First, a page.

Believers can’t deny that some who claim to be “Christians” are odd (said oddities occurring not because of, but in spite of the Bible). Believers don’t have a patent on oddness, however. Atheists partake of an innate strangeness that stems directly from their anti-God, pro-evolution credo.
Among the “new wave” of stellar militant, belligerent infidels is the British Oxford scholar, Richard Dawkins. His 2006 book, The God Delusion, boldly aims at converting every believer to his atheism. Obviously, either too few have read it, or he didn’t do a very effective job. Many millions (whether odd or not-odd) still believe in God.
One of the inherent “odd” components of atheism is its espousal of certain moral and ethical tenets. For example, Dawkins denounces the Muslims for their murderous response to the Danish Mohammed cartoons awhile back (no disagreement there). He labels God as a vindictive, racist, infanticidal, genocidal, bully (and that’s just half his list). Further, he points to Abraham’s dishonesty about Sarah, the Levite’s dismemberment of his concubine, Jephthah’s vow, Lot’s incest, and other historical records in the Bible, clearly judging such as morally unacceptable (again, no argument). He holds some things to be wrong and others right.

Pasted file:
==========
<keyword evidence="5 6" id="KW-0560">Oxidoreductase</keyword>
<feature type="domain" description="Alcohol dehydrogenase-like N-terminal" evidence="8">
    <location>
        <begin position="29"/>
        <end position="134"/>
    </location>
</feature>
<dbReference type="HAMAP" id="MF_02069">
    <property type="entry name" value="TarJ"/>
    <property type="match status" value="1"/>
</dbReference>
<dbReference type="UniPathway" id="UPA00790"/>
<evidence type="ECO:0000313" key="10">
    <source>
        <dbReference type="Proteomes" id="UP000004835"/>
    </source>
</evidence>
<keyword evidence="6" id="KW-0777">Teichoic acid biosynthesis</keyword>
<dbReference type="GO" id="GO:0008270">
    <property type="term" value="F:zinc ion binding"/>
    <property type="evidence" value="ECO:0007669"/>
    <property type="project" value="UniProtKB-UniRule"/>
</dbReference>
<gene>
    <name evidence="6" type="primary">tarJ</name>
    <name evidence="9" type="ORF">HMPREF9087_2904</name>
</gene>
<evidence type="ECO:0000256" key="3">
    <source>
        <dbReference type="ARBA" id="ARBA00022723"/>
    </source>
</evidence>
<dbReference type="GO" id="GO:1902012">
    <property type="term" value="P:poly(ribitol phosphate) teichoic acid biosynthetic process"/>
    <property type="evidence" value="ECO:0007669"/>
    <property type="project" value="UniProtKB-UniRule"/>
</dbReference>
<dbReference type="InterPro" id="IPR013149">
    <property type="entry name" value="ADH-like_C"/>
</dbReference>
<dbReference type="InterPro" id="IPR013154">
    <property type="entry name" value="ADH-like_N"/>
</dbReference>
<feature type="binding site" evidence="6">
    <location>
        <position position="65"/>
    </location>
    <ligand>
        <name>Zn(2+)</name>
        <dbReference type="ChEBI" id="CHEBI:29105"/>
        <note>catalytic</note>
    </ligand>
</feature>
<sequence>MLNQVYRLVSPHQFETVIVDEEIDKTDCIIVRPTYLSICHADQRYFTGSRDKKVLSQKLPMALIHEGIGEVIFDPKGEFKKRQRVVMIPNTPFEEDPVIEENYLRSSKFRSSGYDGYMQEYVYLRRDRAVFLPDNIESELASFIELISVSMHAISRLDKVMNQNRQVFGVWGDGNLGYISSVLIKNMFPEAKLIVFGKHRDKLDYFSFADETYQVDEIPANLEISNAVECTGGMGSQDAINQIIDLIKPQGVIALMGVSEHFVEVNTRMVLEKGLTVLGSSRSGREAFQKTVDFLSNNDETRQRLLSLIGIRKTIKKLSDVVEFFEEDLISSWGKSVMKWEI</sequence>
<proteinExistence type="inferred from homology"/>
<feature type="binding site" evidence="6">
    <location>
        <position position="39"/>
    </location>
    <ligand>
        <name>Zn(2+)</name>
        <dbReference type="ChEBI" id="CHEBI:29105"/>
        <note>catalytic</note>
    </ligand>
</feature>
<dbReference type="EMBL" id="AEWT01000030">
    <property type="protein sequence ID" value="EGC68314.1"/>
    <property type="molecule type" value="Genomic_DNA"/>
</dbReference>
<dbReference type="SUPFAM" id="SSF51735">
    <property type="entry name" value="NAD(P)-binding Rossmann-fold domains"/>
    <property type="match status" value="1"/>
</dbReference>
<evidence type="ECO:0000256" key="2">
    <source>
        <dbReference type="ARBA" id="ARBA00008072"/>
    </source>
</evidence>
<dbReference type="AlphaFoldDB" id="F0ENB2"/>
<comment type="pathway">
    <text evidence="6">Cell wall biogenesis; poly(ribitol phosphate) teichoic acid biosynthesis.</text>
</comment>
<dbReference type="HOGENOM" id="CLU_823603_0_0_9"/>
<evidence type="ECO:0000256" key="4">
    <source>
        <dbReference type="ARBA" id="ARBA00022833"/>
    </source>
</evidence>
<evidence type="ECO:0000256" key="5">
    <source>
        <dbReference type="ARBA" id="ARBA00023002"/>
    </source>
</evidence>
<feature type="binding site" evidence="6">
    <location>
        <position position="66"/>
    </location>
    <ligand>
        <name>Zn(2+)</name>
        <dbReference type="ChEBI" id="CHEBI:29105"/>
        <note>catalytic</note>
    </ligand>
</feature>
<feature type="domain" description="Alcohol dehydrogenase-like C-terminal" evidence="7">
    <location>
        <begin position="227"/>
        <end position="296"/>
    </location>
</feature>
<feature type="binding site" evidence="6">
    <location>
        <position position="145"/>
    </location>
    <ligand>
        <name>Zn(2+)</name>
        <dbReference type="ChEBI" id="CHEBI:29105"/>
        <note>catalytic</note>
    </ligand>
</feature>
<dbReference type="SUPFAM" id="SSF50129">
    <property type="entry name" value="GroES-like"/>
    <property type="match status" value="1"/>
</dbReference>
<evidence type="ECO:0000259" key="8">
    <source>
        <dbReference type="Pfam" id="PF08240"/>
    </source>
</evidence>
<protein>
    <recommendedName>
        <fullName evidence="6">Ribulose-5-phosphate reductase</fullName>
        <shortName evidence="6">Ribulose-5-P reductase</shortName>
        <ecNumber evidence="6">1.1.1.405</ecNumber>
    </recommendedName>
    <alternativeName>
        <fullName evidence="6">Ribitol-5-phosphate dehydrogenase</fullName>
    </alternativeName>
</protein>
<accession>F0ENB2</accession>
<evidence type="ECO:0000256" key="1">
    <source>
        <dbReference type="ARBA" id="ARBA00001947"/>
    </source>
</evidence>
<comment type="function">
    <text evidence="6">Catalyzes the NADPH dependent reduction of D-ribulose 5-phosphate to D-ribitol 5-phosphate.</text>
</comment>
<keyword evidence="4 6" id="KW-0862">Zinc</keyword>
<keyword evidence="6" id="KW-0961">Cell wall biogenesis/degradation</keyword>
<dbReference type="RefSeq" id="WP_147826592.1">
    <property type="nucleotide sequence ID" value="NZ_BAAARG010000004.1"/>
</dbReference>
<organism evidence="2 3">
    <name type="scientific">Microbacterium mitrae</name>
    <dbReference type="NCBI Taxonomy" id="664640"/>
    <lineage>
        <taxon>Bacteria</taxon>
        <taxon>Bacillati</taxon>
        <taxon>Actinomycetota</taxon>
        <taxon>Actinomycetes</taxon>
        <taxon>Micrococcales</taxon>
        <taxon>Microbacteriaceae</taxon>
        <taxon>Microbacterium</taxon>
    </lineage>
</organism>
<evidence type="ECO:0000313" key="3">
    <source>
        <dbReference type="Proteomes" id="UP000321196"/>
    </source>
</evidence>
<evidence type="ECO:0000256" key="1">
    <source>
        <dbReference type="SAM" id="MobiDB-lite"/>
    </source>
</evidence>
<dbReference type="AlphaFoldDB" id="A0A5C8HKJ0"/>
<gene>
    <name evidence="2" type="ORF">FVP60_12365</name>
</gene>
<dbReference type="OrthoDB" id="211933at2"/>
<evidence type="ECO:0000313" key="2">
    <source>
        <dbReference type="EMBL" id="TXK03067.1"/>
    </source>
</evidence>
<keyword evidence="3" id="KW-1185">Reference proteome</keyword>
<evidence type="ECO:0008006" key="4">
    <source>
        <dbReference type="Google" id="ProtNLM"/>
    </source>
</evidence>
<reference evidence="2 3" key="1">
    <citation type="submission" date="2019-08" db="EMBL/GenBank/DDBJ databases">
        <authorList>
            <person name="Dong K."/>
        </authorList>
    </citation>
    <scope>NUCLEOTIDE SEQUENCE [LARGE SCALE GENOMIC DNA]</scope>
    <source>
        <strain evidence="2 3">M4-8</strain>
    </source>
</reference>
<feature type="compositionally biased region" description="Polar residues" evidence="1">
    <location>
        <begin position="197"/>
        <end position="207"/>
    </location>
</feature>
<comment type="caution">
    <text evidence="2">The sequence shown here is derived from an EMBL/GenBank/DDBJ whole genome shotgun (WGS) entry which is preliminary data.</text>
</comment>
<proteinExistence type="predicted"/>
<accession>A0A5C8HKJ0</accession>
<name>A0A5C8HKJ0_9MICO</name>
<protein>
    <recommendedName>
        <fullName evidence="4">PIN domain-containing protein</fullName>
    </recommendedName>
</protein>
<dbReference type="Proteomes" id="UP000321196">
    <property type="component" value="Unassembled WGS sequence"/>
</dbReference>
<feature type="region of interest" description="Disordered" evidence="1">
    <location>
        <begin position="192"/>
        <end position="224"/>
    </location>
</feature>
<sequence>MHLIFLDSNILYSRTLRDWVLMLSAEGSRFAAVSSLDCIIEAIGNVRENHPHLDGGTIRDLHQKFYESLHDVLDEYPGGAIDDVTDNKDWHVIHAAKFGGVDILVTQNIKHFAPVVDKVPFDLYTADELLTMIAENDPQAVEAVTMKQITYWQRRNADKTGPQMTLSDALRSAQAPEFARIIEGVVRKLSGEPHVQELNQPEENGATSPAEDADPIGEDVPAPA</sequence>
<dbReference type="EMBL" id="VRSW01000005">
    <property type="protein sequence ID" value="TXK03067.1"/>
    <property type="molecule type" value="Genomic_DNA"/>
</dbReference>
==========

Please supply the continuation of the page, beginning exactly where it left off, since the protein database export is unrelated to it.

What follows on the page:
But why does he, and whence does his moral outrage arise? Where do men get their morals? He first suggests a “scientific” (i.e., evolutionary) ground for our “moral” behavior toward each other (which silliness a man of his intellect should be ashamed to proffer). A second hypothesis for the source of our moral sense is zeitgeist (“the spirit of the age”)— merely another stab at an evolutionary explanation.
Grant for argument’s sake that morals arrived through the evolution pipeline and all we have is the way they got here. How does one explain the inclination to conform to them—the oughtness of moral principles? If we are mere soulless combinations of protoplasm who, against incredible odds, arrived at the “human stage” of evolution through natural selection (still occurring, mind you), how can any behavior be praised or condemned? Why is murder worse than hymn singing, lying worse than honesty, or raping worse than protecting a child? Dawkins at last has nothing to offer besides personal choice as his arbiter between good and evil.
No behavior can be abnormal or immoral if there is no transcendental objective moral standard. Only in God and the Bible do we have that objective standard and the oughtness that tugs at us to obey it (John 12:48; 3 John 11).